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Perennial Plant of the Week; Agastashe 'Golden Jubilee'

Written by Doug Oster on .

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Agastache 'Golden Jubilee' is beautiful, smells great and brings in the pollinators.

Today starts a new feature on the blog, Perennial Plant of the Week. Every Monday I'll highlight a perennial plant which I'm either interested in, fascinated by or have grown successfully. Perennial plants come back year after year and can increase in size over the seasons.

Today the star is Agastache 'Golden Jubilee.' I've been growing lots of different agastache over the past two seasons. The species is tough, will bloom in part sun and the bees love it. I have it growing in the sunniest part of my garden which offers about six hours of afternoon sun. Adding pollinator plants like agastache will help the honeybees and native bees as well, along with other pollinators like hummingbirds, butterflies and moths.

The deer are not interested in it and agastache fills the air with the fragrance of anise.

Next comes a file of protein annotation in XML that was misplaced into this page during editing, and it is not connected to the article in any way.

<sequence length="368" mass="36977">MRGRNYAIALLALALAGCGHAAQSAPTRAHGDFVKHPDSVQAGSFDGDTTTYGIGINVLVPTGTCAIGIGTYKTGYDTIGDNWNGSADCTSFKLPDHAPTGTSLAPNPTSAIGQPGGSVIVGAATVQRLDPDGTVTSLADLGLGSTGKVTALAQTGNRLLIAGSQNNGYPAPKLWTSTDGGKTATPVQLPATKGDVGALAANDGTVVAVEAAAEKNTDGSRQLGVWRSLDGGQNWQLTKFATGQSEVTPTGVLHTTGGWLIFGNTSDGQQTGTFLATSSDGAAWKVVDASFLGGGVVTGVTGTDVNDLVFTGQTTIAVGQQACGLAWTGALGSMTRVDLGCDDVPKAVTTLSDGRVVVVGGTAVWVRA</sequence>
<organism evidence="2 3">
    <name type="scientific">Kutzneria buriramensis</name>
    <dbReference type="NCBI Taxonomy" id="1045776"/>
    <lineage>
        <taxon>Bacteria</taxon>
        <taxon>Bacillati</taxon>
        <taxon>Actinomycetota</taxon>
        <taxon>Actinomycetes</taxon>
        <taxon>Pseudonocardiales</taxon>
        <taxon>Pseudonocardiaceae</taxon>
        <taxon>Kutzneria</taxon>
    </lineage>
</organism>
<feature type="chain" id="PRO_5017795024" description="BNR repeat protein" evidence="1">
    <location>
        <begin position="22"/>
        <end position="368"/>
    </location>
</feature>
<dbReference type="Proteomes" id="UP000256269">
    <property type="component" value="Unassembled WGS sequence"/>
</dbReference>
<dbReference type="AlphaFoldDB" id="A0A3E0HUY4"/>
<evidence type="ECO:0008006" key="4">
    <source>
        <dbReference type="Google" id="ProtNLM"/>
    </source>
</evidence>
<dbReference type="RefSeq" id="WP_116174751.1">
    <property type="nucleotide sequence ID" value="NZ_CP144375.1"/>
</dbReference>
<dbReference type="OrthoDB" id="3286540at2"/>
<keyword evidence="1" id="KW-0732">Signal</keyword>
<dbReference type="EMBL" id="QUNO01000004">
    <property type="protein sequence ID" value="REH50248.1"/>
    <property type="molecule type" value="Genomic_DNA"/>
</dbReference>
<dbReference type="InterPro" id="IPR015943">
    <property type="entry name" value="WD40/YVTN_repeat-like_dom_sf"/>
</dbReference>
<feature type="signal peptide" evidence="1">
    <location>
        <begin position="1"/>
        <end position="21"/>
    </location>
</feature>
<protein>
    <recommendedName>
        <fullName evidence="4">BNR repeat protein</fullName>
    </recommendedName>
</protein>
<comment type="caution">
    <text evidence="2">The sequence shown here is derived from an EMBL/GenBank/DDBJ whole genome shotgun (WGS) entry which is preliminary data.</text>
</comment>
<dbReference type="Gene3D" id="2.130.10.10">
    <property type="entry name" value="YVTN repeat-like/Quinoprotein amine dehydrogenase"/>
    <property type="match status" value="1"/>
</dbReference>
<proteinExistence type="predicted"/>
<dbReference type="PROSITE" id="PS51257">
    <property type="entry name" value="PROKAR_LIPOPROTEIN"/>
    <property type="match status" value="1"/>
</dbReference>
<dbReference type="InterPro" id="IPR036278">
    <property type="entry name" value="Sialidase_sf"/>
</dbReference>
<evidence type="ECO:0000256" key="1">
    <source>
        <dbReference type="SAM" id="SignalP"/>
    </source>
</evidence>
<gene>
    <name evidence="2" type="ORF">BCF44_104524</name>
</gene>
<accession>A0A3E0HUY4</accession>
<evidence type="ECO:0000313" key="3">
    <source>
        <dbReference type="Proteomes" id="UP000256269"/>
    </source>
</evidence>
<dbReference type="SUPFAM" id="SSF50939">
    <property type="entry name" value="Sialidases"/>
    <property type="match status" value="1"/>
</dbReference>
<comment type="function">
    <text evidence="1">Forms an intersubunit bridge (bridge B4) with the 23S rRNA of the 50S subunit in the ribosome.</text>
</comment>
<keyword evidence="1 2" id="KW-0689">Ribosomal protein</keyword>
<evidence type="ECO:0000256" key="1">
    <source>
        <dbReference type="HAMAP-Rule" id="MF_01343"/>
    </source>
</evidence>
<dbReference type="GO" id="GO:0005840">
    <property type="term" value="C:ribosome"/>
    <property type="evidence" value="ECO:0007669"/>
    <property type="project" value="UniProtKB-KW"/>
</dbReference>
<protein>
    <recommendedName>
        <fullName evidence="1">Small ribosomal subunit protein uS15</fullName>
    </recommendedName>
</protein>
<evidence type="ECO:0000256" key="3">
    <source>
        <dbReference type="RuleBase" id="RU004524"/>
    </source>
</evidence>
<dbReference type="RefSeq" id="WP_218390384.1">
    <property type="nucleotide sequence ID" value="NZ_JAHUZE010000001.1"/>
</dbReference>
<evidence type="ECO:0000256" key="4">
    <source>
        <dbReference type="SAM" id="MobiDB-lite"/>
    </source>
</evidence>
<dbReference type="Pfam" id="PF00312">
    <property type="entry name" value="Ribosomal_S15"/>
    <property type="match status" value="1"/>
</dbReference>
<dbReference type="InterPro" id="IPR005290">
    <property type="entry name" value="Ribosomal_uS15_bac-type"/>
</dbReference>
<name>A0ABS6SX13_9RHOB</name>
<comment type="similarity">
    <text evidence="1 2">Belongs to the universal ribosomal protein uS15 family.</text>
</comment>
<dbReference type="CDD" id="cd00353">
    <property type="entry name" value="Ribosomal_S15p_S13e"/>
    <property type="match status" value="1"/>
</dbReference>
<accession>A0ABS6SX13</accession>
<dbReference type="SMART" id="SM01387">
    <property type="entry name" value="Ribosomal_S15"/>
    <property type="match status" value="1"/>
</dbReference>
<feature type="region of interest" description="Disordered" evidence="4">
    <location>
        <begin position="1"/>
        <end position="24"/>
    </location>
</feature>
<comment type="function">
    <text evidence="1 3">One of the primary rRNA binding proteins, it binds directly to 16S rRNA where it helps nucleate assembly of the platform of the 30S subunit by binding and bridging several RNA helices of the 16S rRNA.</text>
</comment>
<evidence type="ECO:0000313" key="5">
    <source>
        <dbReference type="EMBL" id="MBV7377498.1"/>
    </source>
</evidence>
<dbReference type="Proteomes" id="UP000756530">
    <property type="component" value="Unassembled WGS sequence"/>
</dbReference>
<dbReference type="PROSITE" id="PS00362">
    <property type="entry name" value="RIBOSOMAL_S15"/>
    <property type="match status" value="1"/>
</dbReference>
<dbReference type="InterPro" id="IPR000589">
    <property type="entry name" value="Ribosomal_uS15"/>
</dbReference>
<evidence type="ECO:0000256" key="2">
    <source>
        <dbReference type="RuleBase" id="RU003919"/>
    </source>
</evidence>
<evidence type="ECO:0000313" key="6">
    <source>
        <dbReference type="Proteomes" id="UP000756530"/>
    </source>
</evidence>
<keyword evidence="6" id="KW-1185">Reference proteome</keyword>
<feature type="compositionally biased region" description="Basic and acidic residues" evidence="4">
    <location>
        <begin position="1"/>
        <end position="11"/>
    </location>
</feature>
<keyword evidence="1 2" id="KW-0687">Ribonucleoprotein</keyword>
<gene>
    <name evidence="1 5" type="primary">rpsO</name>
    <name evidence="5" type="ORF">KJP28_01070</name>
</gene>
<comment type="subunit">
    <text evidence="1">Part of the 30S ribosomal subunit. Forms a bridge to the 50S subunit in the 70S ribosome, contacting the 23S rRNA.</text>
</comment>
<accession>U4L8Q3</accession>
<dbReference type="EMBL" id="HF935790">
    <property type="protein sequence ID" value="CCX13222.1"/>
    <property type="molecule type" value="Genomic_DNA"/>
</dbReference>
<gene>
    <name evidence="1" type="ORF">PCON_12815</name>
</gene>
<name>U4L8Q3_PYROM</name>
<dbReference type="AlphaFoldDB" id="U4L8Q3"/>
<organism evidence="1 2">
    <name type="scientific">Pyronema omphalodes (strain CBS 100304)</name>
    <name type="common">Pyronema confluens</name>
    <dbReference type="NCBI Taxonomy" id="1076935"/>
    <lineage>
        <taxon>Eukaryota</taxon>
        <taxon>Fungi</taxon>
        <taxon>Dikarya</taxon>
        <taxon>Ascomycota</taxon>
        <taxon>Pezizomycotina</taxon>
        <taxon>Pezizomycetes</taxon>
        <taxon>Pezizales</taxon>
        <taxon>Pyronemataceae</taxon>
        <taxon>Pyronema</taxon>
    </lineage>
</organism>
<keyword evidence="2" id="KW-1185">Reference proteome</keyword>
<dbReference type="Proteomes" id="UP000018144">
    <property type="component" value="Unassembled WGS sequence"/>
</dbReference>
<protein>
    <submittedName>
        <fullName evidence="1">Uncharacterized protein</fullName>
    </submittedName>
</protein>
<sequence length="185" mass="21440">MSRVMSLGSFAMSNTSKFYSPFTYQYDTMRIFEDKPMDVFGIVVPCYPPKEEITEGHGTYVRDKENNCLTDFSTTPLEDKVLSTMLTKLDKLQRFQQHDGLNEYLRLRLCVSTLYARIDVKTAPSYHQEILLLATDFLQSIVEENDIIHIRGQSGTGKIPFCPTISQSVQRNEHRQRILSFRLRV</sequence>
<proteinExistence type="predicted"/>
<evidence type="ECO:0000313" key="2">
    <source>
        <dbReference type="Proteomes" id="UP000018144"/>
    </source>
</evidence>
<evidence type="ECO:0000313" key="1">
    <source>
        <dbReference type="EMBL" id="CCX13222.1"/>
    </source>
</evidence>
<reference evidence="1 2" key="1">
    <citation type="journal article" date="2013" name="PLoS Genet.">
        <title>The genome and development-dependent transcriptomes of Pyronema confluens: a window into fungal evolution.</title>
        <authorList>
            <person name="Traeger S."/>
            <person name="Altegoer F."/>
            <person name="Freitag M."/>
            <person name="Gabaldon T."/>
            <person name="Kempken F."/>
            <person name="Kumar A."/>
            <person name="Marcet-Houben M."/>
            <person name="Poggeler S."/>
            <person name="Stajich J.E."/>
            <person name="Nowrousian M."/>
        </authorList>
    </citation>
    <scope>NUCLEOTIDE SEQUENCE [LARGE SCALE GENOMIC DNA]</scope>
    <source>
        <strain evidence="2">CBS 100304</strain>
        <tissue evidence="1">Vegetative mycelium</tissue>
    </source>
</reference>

For the last 10 years chartreuse has been one of the colors breeders have incorporated into many different plants. It's a wonderful combination with the lavender flowers of 'Golden Jubilee.'

It grows about two feet tall, would be happy in full sun and starts blooming mid-summer.

It might be able to be found locally at a good nursery or garden center. If it's not in stock ask if it can be ordered. Most nurseries make weekly trips to the big growers during the season and would be happy to bring a specialty item back for a customer.

It's also available online at many sites. Bluestone Perennials and White Flower Farm both carry the plant.

If you're cheap like me, you might enjoy growing 'Golden Jubilee' from seed. If you've started your own vegetable seeds, perennials will be a snap. Thompson and Morgan offers seeds, they produce one of my favorite catalogs.

This is the time to plan for next year's garden. I already miss mine as it's under a blanket of snow.

Like many gardeners, the only thing that keeps me going through the hardest part of winter are the catalogs filled with plants and seeds. Fantasizing about next season's garden is about all we can do this time of the year.

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Agastache attracts lots of pollinators which is always a good thing in the garden. Photo by Doug Oster

 

 

 

 

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